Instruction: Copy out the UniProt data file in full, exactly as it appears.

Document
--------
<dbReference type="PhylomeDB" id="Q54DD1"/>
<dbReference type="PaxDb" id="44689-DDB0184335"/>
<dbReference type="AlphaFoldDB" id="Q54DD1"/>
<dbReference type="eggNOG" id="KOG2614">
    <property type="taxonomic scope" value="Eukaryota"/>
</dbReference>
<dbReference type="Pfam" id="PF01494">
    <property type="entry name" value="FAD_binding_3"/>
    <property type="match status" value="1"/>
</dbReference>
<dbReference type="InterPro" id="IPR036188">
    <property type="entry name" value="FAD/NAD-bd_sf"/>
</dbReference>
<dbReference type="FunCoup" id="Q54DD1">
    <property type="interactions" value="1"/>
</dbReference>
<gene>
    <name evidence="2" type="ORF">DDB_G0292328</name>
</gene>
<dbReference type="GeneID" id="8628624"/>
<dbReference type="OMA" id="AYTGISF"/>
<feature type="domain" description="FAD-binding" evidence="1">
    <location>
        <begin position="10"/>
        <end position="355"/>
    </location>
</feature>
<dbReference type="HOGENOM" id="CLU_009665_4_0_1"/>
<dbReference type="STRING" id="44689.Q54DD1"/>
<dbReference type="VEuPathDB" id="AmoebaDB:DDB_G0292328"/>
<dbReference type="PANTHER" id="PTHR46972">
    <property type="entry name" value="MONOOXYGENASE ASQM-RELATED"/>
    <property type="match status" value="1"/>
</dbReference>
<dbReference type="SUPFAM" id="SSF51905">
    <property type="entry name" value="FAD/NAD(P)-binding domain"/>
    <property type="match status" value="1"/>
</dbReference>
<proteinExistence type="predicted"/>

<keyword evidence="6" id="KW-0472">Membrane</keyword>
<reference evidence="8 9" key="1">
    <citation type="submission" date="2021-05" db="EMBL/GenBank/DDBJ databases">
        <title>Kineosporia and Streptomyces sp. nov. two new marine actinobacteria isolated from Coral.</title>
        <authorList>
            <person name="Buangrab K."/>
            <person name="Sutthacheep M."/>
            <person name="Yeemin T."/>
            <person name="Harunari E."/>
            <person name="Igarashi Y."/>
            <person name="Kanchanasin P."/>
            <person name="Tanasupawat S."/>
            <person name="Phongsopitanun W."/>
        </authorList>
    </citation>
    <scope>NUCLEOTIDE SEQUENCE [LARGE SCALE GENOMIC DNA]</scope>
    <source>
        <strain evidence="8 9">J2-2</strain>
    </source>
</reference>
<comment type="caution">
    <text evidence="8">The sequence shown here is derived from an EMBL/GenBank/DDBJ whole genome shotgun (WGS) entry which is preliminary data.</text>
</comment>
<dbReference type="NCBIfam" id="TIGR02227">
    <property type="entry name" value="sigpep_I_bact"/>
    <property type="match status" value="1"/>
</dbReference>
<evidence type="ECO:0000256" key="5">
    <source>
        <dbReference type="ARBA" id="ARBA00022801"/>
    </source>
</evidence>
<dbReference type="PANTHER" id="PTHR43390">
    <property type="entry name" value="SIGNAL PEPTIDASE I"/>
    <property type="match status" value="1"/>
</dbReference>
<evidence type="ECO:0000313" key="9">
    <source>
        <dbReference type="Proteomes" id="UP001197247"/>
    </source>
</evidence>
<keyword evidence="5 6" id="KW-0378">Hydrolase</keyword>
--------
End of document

<dbReference type="PhylomeDB" id="Q54DD1"/>
<dbReference type="PaxDb" id="44689-DDB0184335"/>
<dbReference type="AlphaFoldDB" id="Q54DD1"/>
<dbReference type="eggNOG" id="KOG2614">
    <property type="taxonomic scope" value="Eukaryota"/>
</dbReference>
<dbReference type="Pfam" id="PF01494">
    <property type="entry name" value="FAD_binding_3"/>
    <property type="match status" value="1"/>
</dbReference>
<dbReference type="InterPro" id="IPR036188">
    <property type="entry name" value="FAD/NAD-bd_sf"/>
</dbReference>
<dbReference type="FunCoup" id="Q54DD1">
    <property type="interactions" value="1"/>
</dbReference>
<gene>
    <name evidence="2" type="ORF">DDB_G0292328</name>
</gene>
<dbReference type="GeneID" id="8628624"/>
<dbReference type="OMA" id="AYTGISF"/>
<feature type="domain" description="FAD-binding" evidence="1">
    <location>
        <begin position="10"/>
        <end position="355"/>
    </location>
</feature>
<dbReference type="HOGENOM" id="CLU_009665_4_0_1"/>
<dbReference type="STRING" id="44689.Q54DD1"/>
<dbReference type="VEuPathDB" id="AmoebaDB:DDB_G0292328"/>
<dbReference type="PANTHER" id="PTHR46972">
    <property type="entry name" value="MONOOXYGENASE ASQM-RELATED"/>
    <property type="match status" value="1"/>
</dbReference>
<dbReference type="SUPFAM" id="SSF51905">
    <property type="entry name" value="FAD/NAD(P)-binding domain"/>
    <property type="match status" value="1"/>
</dbReference>
<proteinExistence type="predicted"/>

<keyword evidence="6" id="KW-0472">Membrane</keyword>
<reference evidence="8 9" key="1">
    <citation type="submission" date="2021-05" db="EMBL/GenBank/DDBJ databases">
        <title>Kineosporia and Streptomyces sp. nov. two new marine actinobacteria isolated from Coral.</title>
        <authorList>
            <person name="Buangrab K."/>
            <person name="Sutthacheep M."/>
            <person name="Yeemin T."/>
            <person name="Harunari E."/>
            <person name="Igarashi Y."/>
            <person name="Kanchanasin P."/>
            <person name="Tanasupawat S."/>
            <person name="Phongsopitanun W."/>
        </authorList>
    </citation>
    <scope>NUCLEOTIDE SEQUENCE [LARGE SCALE GENOMIC DNA]</scope>
    <source>
        <strain evidence="8 9">J2-2</strain>
    </source>
</reference>
<comment type="caution">
    <text evidence="8">The sequence shown here is derived from an EMBL/GenBank/DDBJ whole genome shotgun (WGS) entry which is preliminary data.</text>
</comment>
<dbReference type="NCBIfam" id="TIGR02227">
    <property type="entry name" value="sigpep_I_bact"/>
    <property type="match status" value="1"/>
</dbReference>
<evidence type="ECO:0000256" key="5">
    <source>
        <dbReference type="ARBA" id="ARBA00022801"/>
    </source>
</evidence>
<dbReference type="PANTHER" id="PTHR43390">
    <property type="entry name" value="SIGNAL PEPTIDASE I"/>
    <property type="match status" value="1"/>
</dbReference>
<evidence type="ECO:0000313" key="9">
    <source>
        <dbReference type="Proteomes" id="UP001197247"/>
    </source>
</evidence>
<keyword evidence="5 6" id="KW-0378">Hydrolase</keyword>